How to Revitalize This Summer’s Soil

How to Revitalize Soil

We learn a lot of things over the course of summer–including, sadly, where our vegetables and flowers and plants aren’t growing. It can seem to happen out of nowhere, too. The same plot that gave you plenty of tomatoes and peppers during one season can suddenly give you nothing the next year. Oh, we can blame ourselves for a lot of it. We’ll worry that we planted too late or too early. Maybe we’ll look to see if we exposed our babies to too much heat. But sometimes we have to accept that it’s time to revitalize the soil.  [image via wikimedia]

First, keep in mind that the end of summer is not the time to start revitalizing the soil. This is just the time to think about which plots of land need the treatment. You’ll actually wait until just before planting. Well, as late as two weeks, but sometimes as early as a month. The main thing is to let the soil dry out after  a cool and wet winter. (Clay soil requires an even longer wait than usual.) You’ll also want to wait until then to clear out leaves, sticks, and other debris.

The soil is ready to work when you can’t ball up a handful of dirt. Then you’ll start by tilling up the top of the soil. Work over about the top six to eight inches, using a spade or hoe. Look into a power tiller, since you’ll also want to be removing any old roots.

After that, you’ll want to spread two or three inches of organic matter over the soil. Don’t assume that you can just go out and buy topsoil that has organic matter. Sometimes dirt is just dirt. You’ll want to look into using leaf mold, aged manure, or compost. The general rule is to add an inch of organic matter to every three inches that you plan to dig. That means you add two inches of compost to where you’re planning to dig six inches.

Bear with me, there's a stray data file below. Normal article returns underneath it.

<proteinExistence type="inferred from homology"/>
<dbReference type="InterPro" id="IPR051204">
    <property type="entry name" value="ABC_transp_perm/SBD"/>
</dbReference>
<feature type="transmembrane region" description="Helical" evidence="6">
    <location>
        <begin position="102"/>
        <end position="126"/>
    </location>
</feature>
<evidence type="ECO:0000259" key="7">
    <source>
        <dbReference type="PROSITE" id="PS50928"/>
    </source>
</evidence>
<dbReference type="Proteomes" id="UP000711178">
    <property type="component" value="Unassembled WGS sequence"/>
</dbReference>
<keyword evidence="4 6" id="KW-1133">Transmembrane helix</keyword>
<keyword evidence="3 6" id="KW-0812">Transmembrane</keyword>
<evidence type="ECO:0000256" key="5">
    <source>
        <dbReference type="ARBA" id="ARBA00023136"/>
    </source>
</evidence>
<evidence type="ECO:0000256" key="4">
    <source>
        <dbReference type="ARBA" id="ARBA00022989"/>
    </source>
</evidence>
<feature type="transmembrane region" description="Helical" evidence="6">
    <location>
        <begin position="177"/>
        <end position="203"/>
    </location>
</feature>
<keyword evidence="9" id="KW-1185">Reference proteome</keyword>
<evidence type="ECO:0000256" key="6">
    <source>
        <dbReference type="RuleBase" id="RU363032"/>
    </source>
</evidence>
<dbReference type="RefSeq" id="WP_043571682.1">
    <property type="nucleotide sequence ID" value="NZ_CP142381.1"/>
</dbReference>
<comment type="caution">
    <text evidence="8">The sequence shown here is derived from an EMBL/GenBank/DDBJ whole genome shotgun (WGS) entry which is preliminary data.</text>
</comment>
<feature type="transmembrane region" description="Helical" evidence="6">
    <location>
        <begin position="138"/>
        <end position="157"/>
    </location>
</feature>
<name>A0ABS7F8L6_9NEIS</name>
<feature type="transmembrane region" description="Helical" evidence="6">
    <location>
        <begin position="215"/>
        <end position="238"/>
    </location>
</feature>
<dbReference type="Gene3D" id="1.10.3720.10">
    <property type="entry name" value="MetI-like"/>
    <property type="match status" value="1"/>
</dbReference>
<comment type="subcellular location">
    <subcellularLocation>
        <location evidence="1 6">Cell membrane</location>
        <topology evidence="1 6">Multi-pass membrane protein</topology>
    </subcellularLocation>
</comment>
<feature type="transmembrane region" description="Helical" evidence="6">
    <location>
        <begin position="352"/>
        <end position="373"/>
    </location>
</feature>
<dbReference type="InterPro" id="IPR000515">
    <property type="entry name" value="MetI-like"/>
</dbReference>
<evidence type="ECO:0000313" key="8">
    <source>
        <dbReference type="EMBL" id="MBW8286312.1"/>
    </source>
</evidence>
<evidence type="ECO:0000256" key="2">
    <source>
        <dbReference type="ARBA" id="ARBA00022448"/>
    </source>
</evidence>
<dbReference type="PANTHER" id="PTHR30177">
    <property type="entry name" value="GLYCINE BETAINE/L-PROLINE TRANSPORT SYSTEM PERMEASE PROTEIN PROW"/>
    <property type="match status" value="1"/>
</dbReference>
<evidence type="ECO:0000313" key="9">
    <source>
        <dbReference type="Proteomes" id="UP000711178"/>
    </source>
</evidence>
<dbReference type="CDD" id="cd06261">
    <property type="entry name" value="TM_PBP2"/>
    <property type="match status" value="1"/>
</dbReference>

You’ll also want to break out some 5-10-10 fertilizer. That’s the kind of fertilizer where a 10-lb. bag offers you a solid 5% of nitrogen. Work that deep into the topsoil. You want the roots to be able to easily absorb all of those nutrients. If you prefer an organic fertilizer, then we recommend cottonseed meal for nitrogen content. It’s kind of pricey, though.

You shouldn’t wait until one bad crop to revitalize the soil, either. In other words, don’t be like us. Soil isn’t going to suffer from being regularly refreshed with organic matter. That’s a great use for compost, of course, and we’re also investing in some perlite. That’s a volcanic rock that you can buy in a variety of grades to keep your soil loose. Perlite is rock, so it’s not in a hurry to decompose, either. Add some peat moss if your soil is sandier–and maybe some lime, since peat moss is fairly acidic.

Don’t neglect using rock phosphate, either. That’ll add plenty of essential minerals. Get all that done early, and you’ll be on the way to a bountiful crop in the next season. But don’t forget to protect that newly revitalized soil, either. You can cover the land with a plastic sheet or an additional two inches of mulch to keep weeds from prospering from all your hard work. Then you’ll be all set to have a better crop than we did this summer.

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